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Diversity: Communicating with the Future Market

The future of many companies—success or failure—could be decided by one specific characteristic, and it’s not in margin increase or hedging profitability. It’s whether or not companies are committed to entering the diverse minority lending markets.

Traveling the country and speaking to mortgage banker groups and State Associations, one thing is clear: most of the audience is over 50, male, and white. There’s very little youth or minority represented in the audience.

Who will be the successors to the mortgage industry, the next generation of leaders? When posing this question to the audience, one response is companies are recruiting and hiring younger, more diverse sales staff. Great! But, why aren’t they sending them to the meetings and conferences? Where’s the long-term investment towards internal practices? It’s important enough for executives and leadership teams to attend, so why not the company’s future as well?

Diversity must be a cultural change inside companies, and not just at the board level. According to the Joint Center for Housing Studies (JCHS) at Harvard University, as many as 17 million new U.S. households will be formed from 2010 to 2025, and as many as 13 million of these new households could be comprised of minority families.

How will lenders communicate with the future borrower—and not just at the origination of the loan, but throughout the entire process all the way to servicing?

Maria Zywiciel, President of the National Association of Hispanic Real Estate Professionals (NAHREP), had this advice:

  • Hire/Partner with companies that not only have diverse consumer expertise but also industry expertise
  • Take inventory of operations support team. There is generally more diversity represented among the operation ranks than in sales. It could be a great potential opportunity to a career path. Promoting a solid operations employee to sales internally is usually more beneficial than to seeking and hiring inexperienced sales staff outside the company.
  • Attract diverse talent by showcasing senior leadership that is committed to the segments, diversity among the various ranks of the organization, a marketing team that can support their efforts, and a cultural competent operations group.
  • Get involved in trade organizations like the National Association of Hispanic Real Estate Professionals to get to know the movers and shakers and stay actively involved! Don’t be intimidated; engaging with these groups doesn't require Hispanic heritage or even the ability to speak Spanish to join!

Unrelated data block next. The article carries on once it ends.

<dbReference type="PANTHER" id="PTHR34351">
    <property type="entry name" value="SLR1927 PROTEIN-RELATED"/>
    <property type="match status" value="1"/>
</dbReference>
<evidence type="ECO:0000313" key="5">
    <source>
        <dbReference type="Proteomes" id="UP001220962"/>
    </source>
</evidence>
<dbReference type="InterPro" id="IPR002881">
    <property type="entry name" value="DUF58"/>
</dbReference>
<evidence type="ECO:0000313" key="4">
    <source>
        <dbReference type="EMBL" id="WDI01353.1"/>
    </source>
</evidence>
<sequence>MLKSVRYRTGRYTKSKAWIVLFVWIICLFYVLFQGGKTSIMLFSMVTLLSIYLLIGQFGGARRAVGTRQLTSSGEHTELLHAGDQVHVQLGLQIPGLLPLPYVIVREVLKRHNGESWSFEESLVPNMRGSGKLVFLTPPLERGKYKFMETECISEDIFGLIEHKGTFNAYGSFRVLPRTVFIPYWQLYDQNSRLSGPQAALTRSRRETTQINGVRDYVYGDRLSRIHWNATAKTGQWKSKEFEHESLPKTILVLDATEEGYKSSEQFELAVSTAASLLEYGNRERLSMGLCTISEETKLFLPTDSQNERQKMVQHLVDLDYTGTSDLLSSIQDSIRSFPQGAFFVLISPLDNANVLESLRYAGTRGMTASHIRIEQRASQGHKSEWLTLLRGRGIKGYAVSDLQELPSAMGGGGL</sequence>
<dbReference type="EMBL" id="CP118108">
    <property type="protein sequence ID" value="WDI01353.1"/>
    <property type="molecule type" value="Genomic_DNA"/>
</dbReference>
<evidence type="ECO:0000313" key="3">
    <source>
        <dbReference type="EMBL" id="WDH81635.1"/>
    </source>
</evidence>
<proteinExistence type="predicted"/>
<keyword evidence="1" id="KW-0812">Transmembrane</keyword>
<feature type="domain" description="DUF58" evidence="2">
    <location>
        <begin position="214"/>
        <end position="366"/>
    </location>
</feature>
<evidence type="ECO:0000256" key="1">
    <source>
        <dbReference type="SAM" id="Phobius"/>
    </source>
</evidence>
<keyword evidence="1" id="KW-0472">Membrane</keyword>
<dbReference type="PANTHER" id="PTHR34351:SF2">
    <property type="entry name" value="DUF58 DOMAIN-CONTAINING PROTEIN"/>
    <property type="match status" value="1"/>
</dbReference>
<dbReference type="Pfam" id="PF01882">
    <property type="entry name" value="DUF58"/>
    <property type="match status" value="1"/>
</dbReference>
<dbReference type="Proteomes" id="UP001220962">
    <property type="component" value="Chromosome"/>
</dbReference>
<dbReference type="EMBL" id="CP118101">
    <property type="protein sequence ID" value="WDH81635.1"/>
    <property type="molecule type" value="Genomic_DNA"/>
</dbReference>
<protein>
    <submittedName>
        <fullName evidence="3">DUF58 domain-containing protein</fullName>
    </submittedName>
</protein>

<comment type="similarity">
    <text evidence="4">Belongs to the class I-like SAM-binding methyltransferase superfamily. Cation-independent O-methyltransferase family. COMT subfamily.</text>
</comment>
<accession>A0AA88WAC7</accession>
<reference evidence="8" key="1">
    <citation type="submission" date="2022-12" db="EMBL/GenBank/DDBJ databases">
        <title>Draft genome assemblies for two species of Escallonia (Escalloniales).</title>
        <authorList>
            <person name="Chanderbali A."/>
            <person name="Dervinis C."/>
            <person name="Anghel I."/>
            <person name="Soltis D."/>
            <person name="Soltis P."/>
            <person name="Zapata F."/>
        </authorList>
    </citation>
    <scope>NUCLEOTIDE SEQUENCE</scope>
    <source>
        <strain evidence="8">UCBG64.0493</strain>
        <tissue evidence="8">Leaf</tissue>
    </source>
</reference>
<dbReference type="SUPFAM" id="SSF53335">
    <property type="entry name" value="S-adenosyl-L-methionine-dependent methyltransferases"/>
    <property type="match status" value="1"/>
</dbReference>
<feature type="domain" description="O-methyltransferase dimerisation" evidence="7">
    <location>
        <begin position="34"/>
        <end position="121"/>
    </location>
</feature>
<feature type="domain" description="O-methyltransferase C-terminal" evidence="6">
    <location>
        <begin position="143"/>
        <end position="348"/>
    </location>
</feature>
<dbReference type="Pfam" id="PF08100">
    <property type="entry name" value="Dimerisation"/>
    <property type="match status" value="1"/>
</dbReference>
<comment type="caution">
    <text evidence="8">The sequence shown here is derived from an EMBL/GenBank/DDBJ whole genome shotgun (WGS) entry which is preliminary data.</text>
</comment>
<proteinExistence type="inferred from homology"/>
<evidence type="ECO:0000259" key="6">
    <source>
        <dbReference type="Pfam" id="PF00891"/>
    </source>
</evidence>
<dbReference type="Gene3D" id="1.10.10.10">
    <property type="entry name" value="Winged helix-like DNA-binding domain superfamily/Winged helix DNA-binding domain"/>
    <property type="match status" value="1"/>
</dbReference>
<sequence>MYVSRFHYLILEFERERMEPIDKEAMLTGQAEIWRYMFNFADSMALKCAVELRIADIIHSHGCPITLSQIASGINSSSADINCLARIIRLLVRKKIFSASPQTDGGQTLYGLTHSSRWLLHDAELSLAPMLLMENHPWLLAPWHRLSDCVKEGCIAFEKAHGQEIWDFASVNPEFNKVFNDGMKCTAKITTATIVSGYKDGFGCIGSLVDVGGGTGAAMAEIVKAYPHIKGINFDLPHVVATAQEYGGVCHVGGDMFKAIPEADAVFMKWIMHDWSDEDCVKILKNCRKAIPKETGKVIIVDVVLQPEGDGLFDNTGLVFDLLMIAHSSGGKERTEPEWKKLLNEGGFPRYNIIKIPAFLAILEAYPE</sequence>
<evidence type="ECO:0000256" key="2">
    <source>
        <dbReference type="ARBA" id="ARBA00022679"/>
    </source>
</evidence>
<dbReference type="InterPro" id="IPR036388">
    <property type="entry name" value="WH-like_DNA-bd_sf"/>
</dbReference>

The JCHS reports that lending demographics will be up to 70 percent Hispanic, Asian-American, and African-American by 2025, and the Home Mortgage Disclosure Act says if companies are not serving these markets, they could be at risk of redlining! This data should necessitate diverse markets as vital company strategy. With many minorities—in particular Latinos—largely being first-time homebuyers, it’s a market that deserves a concerted approach. That would include not only marketing and fulfillment strategies, but also recruiting strategies to reflect the consumer base.

Let’s not forget the reverse side of the youth diversity equation. If reverse mortgage is part of a company’s playbook, then a youthful origination staff can’t develop the relationships necessary to compete in the marketplace. People of age are imperative to the process when discussing an over-62 mortgage product with someone considered a senior citizen. In this arena, hiring age experience goes a long way.

In 2025 the minority will be the majority! Companies must prepare and invest now to successfully engage long-term in diversity, or prepare to be left behind.

About Author: David Kittle

David Kittle began his mortgage-banking career in 1978 with American Fletcher Mortgage Company. He opened his own company, Associates Mortgage Group, in 1994 selling it in 2006. Kittle is a founding partner, President and Board Vice Chairman of The Mortgage Collaborative, the nation’s premier mortgage cooperative. Kittle is past president of the Louisville and Kentucky Mortgage Bankers Associations. He is past chairman of MBA’s political action committee, MORPAC. He served on MBA’s Board of Directors from 2004 through 2010. Kittle is past Chairman of the Mortgage Bankers Association in Washington, DC, completing his term in October of 2009. He testified fourteen times before Congress and led the industry during its most tumultuous period. David received his CMB designation in 2004. He’s been married to Ellen for 24 years and they have four children.

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